In the UK, a CFD, or contract for difference, is a popular type of derivative product that enables traders to speculate on the rising or falling prices of fast-moving global financial markets (such as indices, commodities, currencies and shares) without having to take ownership of the underlying asset.
CFDs are available through several online brokers and trading platforms like this one here which allows users to trade from anywhere in the world. The Financial Conduct Authority (FCA) regulates CFD trading in the UK.
When trading CFDs, investors can go long (buy) if they believe the underlying asset price will rise or go short (sell) if they think it will fall. Profits or losses accrue as the underlying asset price moves up or down.
Unlike other forms of trading, CFD trading often allows traders to usse leverage, or borrowed money, to amplify their potential profits (or losses). Margin trading can help traders gain exposure to a larger market than possible with their capital. It can also magnify losses if the forex market moves against the position taken.
What are the risks of trading CFDs in the UK?
Contracts for difference are complicated financial products that often result in a loss of funds due to being highly leveraged. Studies have shown that 74-89% of retail investors will lose money when trading CFDs. Before participating in this activity, understand how it works and if you can handle the high risk involved.
The UK’s tax authority, HMRC, considers CFD trading speculative and not investing. Any profits are subject to capital gains tax (CGT). Unlike other trading options, you don’t own the fundamental asset when you trade CFDs, which is different from traditional investing. For example, if you buy shares in a UK company, you own a part of that company. With CFDs, you speculate on the underlying asset’s price movement.
If you think the UK forex or stock market will rise or fall, you can go long or short on a CFD trade. If you think the UK market will rise, buying contracts indicates you have taken a long position. If you think it will fall, you take a short position by selling contracts.
How to start trading CFDs
The first step is to find a UK-based reputable broker that offers CFD trading and ensure they are regulated by the UK’s Financial Conduct Authority (FCA). The FCA is responsible for safeguarding the financial markets and protecting consumers.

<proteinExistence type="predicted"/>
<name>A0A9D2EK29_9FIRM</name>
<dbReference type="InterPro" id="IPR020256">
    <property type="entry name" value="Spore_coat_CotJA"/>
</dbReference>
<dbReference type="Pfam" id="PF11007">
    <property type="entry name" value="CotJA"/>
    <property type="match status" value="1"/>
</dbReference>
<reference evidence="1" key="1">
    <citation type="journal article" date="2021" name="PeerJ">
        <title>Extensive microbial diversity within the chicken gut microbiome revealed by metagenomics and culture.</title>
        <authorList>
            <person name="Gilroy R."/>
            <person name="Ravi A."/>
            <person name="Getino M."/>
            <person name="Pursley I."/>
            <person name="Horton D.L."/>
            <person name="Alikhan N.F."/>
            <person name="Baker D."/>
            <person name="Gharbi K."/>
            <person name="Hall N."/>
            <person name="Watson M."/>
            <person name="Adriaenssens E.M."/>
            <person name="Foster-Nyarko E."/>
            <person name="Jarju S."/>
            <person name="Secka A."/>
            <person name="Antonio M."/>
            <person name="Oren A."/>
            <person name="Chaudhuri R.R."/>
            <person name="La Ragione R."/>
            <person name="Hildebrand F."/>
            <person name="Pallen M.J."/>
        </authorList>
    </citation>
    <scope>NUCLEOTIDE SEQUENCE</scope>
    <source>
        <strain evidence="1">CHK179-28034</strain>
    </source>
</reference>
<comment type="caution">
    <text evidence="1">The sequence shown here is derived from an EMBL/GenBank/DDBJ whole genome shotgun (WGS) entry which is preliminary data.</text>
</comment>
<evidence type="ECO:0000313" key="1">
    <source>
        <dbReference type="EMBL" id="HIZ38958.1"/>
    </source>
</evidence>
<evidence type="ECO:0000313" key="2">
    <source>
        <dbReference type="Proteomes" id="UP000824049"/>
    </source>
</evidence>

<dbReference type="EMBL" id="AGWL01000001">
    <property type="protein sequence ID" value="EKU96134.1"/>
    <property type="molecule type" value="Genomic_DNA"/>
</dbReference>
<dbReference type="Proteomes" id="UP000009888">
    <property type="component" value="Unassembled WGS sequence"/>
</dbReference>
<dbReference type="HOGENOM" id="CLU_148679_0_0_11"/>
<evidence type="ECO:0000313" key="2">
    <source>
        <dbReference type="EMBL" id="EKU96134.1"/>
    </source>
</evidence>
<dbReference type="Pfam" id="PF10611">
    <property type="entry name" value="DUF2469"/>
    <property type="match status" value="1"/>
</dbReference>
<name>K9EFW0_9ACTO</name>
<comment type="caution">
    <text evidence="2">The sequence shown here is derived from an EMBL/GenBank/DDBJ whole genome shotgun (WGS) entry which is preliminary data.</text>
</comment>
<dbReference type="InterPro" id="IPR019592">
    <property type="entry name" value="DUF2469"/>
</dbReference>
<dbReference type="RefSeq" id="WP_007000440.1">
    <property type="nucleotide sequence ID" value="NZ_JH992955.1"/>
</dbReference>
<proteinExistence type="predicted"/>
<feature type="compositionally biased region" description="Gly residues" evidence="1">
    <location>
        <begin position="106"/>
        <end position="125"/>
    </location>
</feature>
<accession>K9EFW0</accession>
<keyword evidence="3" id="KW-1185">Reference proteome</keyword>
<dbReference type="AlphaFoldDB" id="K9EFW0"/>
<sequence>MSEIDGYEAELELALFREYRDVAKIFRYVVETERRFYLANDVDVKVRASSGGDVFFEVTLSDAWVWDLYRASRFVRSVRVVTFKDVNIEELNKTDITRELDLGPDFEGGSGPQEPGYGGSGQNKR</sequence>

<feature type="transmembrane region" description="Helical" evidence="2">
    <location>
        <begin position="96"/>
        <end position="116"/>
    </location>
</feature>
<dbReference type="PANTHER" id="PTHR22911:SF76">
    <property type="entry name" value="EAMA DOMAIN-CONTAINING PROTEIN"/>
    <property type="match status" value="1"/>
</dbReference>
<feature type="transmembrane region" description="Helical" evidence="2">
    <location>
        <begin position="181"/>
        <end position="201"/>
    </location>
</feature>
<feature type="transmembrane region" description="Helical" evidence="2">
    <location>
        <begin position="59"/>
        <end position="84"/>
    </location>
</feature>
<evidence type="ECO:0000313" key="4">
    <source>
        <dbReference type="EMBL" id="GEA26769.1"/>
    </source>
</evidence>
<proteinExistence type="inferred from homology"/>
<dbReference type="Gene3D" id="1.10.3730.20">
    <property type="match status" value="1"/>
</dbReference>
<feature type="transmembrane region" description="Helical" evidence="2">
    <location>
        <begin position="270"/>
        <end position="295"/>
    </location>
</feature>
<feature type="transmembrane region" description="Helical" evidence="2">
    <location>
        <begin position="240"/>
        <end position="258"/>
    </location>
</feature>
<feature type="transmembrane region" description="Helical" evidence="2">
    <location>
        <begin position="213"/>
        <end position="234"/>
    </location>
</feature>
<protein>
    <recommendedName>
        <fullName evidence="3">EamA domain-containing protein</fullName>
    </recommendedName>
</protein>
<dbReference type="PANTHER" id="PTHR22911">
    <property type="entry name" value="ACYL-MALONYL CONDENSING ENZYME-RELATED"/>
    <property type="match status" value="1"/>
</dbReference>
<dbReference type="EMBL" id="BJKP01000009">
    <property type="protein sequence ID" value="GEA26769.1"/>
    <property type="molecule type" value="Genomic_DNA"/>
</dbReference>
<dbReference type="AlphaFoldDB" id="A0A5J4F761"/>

Once you’ve chosen a broker, you’ll need to open and fund a UK trading account. Some brokers also accept e-wallets, such as PayPal or Skrill. The next step is researching the markets you want to trade in and familiarising yourself with the risks involved. It’s important to remember that prices can move quickly in volatile markets, so it’s crucial to have a good understanding before you start trading.
Money management techniques for CFD traders
Proper money management is essential when trading CFDs to preserve your capital and ensure long-term profitability.
The cardinal rule of money management is to never gamble with more cash than you’re willing to part ways with and to set a hard stop-loss level for each trade and adhere to it strictly. It may also mean limiting your market exposure by only taking trades you’re confident in.
Another crucial element of effective money management is diversification. By spreading your capital across multiple trades and asset classes, you can minimise your overall risk while allowing yourself to achieve profits.
Of course, no money management strategy is complete without a sound risk-reward ratio, which refers to the potential profit you’re willing to risk for each trade. For example, if you’re only comfortable risking 1% of your capital per trade, your target profit should be at least 2%.
Finally, always remember to factor in trading costs when calculating your potential profits, which include spreads, commissions, and overnight financing charges.
The bottom line
By following these simple money management techniques, you can protect your capital while still achieving long-term profitability as a CFD trader in the UK. Novice traders in the UK are advised to use a reliable and experienced broker to ensure they get the best possible deal.